Ministry comes in a variety of forms, but at the heart of it is the desire to meet the needs of another person. Georgia-Cumberland Academy (GCA) is getting creative in its ongoing commitment to minister to students, and to provide them with a whole person education that not only prepares them academically, but also meets their mental, spiritual, and physical needs. Thus, the school has adopted two Australian Bernedoodle therapy dogs to address the mental health needs of its student body.
“GCA started looking into this option because pets have a calming effect on people during counseling sessions or just with students experiencing anxiety, homesickness, or other stressful situations,” said Serge Gariepy, GCA principal. “The therapy dog program is a resource to help our counselors, chaplains, deans, and faculty meet the emotional and mental health needs of our students.”
Thanks to the generosity of GCA alumna Cathy Becker Prather, class of 1987, the school adopted the puppies and plans to send them through a training regimen that will ultimately result in them receiving the Canine Good Citizen certification offered by the American Kennel Club. GCA staff members Chris Harris, Ph.D., counselor, guidance and testing, and Susan Jenkins, business manager, will also undergo special certification training as the dogs’ handlers.
“Research highlights dogs’ ability to uplift mood and well-being, enriching the school experience. As a parent of two autistic children who have greatly benefited from dogs, I’m thrilled to help bring this support to GCA,” said Prather, a family nurse practitioner in Calhoun, Ga., and owner of Happy Top Doodles.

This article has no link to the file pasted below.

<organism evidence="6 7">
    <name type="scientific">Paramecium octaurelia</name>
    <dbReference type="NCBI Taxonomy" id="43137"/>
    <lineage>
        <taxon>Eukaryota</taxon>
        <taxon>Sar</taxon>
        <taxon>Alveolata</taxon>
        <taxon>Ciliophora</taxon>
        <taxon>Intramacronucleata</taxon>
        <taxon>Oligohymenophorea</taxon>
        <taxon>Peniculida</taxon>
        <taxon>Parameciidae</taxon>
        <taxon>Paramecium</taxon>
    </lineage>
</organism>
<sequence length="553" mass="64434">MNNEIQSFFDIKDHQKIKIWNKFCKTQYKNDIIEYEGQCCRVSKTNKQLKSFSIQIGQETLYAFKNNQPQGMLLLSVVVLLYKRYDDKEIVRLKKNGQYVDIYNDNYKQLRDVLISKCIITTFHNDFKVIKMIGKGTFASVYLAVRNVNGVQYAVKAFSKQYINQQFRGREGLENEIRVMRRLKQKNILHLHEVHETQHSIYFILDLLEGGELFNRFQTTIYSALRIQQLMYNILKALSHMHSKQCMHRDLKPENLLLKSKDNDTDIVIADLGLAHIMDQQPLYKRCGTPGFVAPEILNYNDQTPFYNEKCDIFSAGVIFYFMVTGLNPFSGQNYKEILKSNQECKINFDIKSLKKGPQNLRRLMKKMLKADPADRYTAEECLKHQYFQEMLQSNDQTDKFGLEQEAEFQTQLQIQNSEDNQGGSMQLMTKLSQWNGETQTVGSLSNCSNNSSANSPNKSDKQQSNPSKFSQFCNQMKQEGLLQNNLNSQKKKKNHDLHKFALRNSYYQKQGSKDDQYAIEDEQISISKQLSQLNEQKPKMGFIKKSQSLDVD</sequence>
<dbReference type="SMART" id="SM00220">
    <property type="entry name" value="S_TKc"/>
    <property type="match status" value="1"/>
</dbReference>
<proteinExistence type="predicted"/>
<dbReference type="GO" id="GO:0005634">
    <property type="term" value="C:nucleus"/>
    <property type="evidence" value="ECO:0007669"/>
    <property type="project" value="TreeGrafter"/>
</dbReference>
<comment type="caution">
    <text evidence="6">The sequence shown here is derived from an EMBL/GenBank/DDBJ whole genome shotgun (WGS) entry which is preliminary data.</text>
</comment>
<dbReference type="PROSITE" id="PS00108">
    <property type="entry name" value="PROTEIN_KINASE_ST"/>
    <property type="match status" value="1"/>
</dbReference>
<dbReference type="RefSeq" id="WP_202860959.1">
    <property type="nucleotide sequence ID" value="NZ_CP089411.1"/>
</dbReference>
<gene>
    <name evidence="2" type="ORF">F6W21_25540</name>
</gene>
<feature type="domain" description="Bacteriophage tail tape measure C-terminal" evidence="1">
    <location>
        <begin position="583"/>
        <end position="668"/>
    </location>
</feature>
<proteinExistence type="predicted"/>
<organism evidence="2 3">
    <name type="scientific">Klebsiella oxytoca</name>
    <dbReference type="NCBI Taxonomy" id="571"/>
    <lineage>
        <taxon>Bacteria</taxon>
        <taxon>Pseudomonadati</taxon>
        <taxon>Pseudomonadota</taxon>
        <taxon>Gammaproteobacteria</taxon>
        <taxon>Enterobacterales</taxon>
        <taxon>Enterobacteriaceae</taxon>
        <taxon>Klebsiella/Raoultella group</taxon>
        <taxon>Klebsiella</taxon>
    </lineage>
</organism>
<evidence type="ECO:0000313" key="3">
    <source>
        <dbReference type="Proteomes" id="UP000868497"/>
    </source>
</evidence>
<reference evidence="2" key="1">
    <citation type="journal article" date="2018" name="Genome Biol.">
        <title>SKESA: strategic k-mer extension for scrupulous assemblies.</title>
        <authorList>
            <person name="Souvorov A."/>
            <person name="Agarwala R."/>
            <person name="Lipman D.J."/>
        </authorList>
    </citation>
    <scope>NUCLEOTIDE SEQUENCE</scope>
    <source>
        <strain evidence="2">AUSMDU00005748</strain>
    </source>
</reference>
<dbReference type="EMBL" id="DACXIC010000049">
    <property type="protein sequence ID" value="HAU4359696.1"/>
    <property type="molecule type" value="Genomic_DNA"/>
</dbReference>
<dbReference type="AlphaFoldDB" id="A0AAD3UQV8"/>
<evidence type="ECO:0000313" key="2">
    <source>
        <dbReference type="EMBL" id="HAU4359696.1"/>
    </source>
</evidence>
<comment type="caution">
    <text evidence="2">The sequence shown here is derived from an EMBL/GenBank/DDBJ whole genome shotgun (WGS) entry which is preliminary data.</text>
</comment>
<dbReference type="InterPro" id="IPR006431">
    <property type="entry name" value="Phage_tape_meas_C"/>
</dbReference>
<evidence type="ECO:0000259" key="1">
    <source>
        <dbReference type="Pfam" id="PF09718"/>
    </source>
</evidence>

Pets have been shown to lower anxiety in their owners, so GCA is excited to welcome the two puppies — named Georgia and Koda — to the school family. GCA wants to help students develop positive coping skills, and thrive in high school and beyond; thus, the therapy dogs are another facet in GCA’s growing student services.
With more and more students struggling with depression, anxiety, stress, and loneliness, the school has already expanded its counseling services, and this is just one more step in ministering to its students. Shelby Miller is a junior at GCA, and just one of the many students who enjoy taking a break during the day to pet the puppies. “I absolutely love both Georgia and Koda! I’ve gotten to interact with both of them, and I can say they are so helpful when you’re stressed or upset. I definitely think they bring needed support to us as students. They are obviously adorable and just what the school needed!”
There are so many benefits to therapy dogs. “They are non-judgmental, they are excellent listeners, they love unconditionally, they never break confidentiality, and so much more,” said Harris. “Our program intends to bring these animals into the family of GCA, where they will be a part of daily life on campus, and can be used in crisis situations and in everyday activities. Once fully trained, we expect the dogs to spend most of their days on campus, at events, in classrooms, and [in] counseling sessions.”
Georgia-Cumberland | February 2024